CHRISTMAS 2010, SOMEWHERE IN THE SWISS-GERMAN HEARTLAND I’ve never enjoyed Christmas much as a (relative) grown-up, but I loved my introduction to the European version. In Australia, backyard beers and sizzling sausages on a 30C afternoon, followed incongruously by hot, heavy — and admittedly delicious — pudding drowned in custard and littered with antique threepenny coins, had just never worked for me. But this felt like the real thing. It actually seemed possible to believe that something deeper or more meaningful than an orgy of shopping, eating and bad television was taking place in this ancient little town between Zurich and Lucerne. Advertisements
..a queasy, disorienting feeling came over me. Something was missing. I stood there on the roadside, checked for wallet, sunglasses, lens cap, glasses: all present. I clicked on the camera, reviewed the last shots from my Sineo-San walk, trying to spark a memory, saw this one of the cherry-bordered mountain road I’d just descended…
Still not fully recovered from my mysterious malady, but after a second hospital visit, another date with Dr Ringer, a new prescription of different but equally mysterious drugs, and eight days off work, I fear the dream is over and it’s back into The Abyss I trudge in the morning.
I’ve been sick for five days now, but I’ve enjoyed my time away from school, even so, and did a great though slow and medicinally enhanced walk yesterday. After I hit “PUBLISH” on this post I’m going to endeavour to get my sorry carcass out there to hit the magic number 50. It’s sunny and enticing, too good a Sunday to waste. I set a vague goal of 100 outings for my year here but at this rate I should exceed that.
LATE DECEMBER, 2010 ZERMATT, SWITZERLAND Bahnhofstrasse, the main drag in the mountain mecca of Zermatt, has its glittery Christmas-season charms…
LATE-DECEMBER, 2010 Zermatt proudly celebrates its role in the Golden Age of alpinism:
My time in Switzerland was running out. One evening Sarah said, “It would really be a shame if you didn’t see Zermatt while you were here. The Matterhorn is amazing, there’s lots of hiking. Hmmm…wait a minute…”.
MID-DECEMBER, 2010 I exit the train reaching instinctively for my liner gloves and my goat-skin mittens. Fribourg (French for “free fort”; Freiburg in German) is on the Swiss Plateau a few hours west of Sarah’s place in Cham; it’s also several degrees colder.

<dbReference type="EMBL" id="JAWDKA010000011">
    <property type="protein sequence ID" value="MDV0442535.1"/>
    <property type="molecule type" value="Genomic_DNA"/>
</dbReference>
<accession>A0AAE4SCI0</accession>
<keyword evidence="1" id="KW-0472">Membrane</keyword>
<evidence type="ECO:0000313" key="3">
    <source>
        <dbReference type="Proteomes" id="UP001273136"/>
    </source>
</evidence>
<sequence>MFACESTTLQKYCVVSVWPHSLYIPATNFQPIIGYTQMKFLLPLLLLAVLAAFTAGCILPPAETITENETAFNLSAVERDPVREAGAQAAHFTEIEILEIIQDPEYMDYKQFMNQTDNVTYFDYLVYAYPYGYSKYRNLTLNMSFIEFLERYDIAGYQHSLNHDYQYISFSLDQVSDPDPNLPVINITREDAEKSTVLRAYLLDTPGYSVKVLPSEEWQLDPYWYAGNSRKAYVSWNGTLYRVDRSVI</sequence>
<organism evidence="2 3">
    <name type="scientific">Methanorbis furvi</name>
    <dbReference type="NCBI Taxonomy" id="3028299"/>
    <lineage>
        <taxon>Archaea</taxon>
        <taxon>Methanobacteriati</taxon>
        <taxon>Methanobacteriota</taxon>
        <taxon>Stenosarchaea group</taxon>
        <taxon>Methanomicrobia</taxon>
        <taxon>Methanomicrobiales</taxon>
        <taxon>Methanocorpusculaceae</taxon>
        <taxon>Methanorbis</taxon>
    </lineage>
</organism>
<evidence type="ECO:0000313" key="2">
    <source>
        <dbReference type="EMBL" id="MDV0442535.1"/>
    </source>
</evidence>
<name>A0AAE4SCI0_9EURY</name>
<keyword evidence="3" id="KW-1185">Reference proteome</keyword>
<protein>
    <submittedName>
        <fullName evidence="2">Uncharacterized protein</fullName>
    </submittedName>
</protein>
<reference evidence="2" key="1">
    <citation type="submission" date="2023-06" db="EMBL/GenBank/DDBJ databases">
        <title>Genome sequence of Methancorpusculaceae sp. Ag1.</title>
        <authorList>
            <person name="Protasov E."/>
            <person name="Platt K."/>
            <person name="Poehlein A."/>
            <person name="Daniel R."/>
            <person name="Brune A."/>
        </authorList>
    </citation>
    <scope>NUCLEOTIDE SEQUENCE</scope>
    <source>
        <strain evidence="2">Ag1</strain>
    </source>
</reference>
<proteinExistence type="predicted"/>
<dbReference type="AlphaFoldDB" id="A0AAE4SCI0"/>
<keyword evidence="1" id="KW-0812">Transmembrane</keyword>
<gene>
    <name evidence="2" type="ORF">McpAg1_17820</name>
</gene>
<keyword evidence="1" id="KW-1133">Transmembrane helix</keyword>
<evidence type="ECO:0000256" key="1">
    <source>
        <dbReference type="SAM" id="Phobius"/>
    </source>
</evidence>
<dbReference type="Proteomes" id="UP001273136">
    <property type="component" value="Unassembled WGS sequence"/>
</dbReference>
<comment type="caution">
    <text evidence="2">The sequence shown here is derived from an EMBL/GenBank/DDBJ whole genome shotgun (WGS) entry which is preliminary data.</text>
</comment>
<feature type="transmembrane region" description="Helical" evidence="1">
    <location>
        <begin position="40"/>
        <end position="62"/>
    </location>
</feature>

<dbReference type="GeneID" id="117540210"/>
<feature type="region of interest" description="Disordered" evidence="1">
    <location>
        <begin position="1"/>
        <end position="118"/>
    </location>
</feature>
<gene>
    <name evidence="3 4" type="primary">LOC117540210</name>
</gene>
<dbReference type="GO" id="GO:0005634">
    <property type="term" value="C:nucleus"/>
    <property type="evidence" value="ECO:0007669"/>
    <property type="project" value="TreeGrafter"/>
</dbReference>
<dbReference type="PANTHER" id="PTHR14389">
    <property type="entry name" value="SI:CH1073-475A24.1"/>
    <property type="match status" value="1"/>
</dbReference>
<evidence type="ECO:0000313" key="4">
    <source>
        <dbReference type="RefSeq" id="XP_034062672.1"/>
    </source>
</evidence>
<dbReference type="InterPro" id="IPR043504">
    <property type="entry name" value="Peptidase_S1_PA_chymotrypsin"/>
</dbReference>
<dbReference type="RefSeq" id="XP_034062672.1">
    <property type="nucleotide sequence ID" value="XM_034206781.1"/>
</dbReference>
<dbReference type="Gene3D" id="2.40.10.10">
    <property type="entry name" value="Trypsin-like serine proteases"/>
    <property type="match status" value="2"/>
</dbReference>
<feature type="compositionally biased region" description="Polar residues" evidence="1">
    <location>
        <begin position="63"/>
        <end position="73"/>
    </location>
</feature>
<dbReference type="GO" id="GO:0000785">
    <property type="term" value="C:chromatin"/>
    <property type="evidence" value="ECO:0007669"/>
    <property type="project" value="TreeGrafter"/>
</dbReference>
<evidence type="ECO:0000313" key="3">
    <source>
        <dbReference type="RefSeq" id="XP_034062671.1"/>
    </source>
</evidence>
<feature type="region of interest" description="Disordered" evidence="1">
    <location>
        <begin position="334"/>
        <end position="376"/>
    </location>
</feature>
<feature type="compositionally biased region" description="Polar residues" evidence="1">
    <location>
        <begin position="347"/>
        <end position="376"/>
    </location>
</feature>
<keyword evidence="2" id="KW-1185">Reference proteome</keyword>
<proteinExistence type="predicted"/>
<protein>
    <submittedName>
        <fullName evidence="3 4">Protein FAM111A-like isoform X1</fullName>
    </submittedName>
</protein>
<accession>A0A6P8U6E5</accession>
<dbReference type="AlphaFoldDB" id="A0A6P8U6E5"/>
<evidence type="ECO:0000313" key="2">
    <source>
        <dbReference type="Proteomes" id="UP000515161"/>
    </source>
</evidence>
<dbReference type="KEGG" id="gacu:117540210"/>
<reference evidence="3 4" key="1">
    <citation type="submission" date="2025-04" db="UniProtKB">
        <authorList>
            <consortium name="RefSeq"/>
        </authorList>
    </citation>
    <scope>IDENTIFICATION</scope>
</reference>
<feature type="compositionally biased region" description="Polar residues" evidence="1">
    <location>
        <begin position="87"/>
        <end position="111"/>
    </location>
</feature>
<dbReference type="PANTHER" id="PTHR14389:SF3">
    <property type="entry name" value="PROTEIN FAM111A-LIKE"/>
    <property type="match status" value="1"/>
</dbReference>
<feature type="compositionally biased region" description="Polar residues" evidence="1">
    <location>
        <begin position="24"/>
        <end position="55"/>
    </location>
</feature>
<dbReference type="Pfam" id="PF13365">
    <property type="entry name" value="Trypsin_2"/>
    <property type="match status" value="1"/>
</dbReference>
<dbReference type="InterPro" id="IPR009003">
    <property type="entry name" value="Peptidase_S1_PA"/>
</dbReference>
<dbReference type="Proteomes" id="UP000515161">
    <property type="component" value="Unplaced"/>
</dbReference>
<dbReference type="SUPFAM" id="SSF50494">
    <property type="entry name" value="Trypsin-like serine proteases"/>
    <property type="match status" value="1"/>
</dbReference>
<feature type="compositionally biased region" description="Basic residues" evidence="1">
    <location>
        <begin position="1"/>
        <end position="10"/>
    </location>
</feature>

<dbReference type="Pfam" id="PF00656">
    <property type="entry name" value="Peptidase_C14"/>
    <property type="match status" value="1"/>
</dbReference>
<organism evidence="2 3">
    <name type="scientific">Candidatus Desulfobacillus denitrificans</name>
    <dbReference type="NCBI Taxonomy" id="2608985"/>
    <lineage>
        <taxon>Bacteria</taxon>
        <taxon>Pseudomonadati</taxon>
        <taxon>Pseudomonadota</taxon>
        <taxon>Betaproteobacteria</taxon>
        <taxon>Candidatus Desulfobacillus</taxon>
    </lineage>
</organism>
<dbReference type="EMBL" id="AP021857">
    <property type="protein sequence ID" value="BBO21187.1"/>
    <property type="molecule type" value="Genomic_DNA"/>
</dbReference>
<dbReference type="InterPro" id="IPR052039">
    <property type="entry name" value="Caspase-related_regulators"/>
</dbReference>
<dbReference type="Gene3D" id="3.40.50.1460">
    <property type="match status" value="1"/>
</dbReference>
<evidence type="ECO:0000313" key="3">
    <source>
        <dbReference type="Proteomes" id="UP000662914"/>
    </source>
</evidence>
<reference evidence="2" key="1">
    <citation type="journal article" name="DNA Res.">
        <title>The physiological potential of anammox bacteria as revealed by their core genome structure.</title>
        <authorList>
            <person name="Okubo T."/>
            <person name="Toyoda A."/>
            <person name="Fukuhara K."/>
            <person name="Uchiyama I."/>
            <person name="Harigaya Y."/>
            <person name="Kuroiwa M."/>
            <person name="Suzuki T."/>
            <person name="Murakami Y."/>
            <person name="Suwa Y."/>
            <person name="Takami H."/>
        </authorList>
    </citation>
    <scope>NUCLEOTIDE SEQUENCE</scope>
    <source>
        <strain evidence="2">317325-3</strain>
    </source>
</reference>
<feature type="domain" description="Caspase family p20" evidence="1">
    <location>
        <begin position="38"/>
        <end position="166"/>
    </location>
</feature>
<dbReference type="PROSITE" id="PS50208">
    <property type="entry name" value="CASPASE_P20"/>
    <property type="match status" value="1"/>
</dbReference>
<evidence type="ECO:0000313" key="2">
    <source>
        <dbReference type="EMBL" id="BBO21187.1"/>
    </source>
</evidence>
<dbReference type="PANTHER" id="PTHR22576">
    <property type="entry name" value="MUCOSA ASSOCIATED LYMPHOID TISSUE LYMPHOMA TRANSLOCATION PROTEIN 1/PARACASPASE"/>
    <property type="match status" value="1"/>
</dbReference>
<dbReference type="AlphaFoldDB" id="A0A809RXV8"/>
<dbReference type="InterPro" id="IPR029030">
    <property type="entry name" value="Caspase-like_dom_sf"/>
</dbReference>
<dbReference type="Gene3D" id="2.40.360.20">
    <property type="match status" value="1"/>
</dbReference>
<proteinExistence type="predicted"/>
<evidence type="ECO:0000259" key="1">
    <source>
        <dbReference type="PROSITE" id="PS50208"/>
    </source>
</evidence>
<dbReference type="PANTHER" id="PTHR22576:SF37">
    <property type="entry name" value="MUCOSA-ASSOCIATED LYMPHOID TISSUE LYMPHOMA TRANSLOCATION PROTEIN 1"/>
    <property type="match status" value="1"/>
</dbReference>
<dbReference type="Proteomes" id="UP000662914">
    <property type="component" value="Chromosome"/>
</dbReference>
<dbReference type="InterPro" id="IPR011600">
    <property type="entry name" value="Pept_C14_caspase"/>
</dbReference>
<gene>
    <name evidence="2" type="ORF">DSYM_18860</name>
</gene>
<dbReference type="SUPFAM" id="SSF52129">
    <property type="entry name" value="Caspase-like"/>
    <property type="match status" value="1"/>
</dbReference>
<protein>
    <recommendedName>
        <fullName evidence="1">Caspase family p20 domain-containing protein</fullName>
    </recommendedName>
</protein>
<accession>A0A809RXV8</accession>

LATE NOVEMBER, 2010 Contemplating the purchase of an idiot-proof GPS, I stride ever further away from Altdorf station. My error costs me an hour, but I’m walking at a caffeinated clip and if I must get lost, at least I’m doing it at an awe-inspiring pace.
The legendary pact sowing the seeds of the Swiss Federation was signed, so the story goes, in 1291 at Rütli Meadow on the shores of Lake Uri — the Urnersee — a bay of Lake Lucerne. The significance of Rütli in the Swiss psyche was further enhanced in the dark days of WWII, when, surrounded by German (two million troops in occupied France alone!) and Italian forces, General Guisan mobilised the Swiss Army, summoning his officers to the site to outline his Reduit (“redoubt”) plan. Rütli is also the start of the 35km Weg der Schweiz (Swiss Path), opened in 1991, commemorating the 700th anniversary of the Rütli pact.
I’ve had some exhilarating experiences on snow, but it’s been a volatile relationship. I’ve been unnerved by the stuff in Japan and the U.S., and I’m also not very tolerant of prolonged or extreme cold. Where most other hikers on the PCT last year claimed to love the High Sierra, I couldn’t wait to get back down on solid, clearly discernible ground. Switzerland in early winter was the setting for an occasionally testing but always magical reacquaintance.
December 2010. I’m a morning person, and it can be a lonesome predilection. I open the balcony blinds and with my coffee step out into the jolting cold of a winter dawn. Everything Is shockingly, dazzlingly white: the street, the parked cars, the lawn where I was once death-stared by the old man upstairs for the crime of lawn-walking.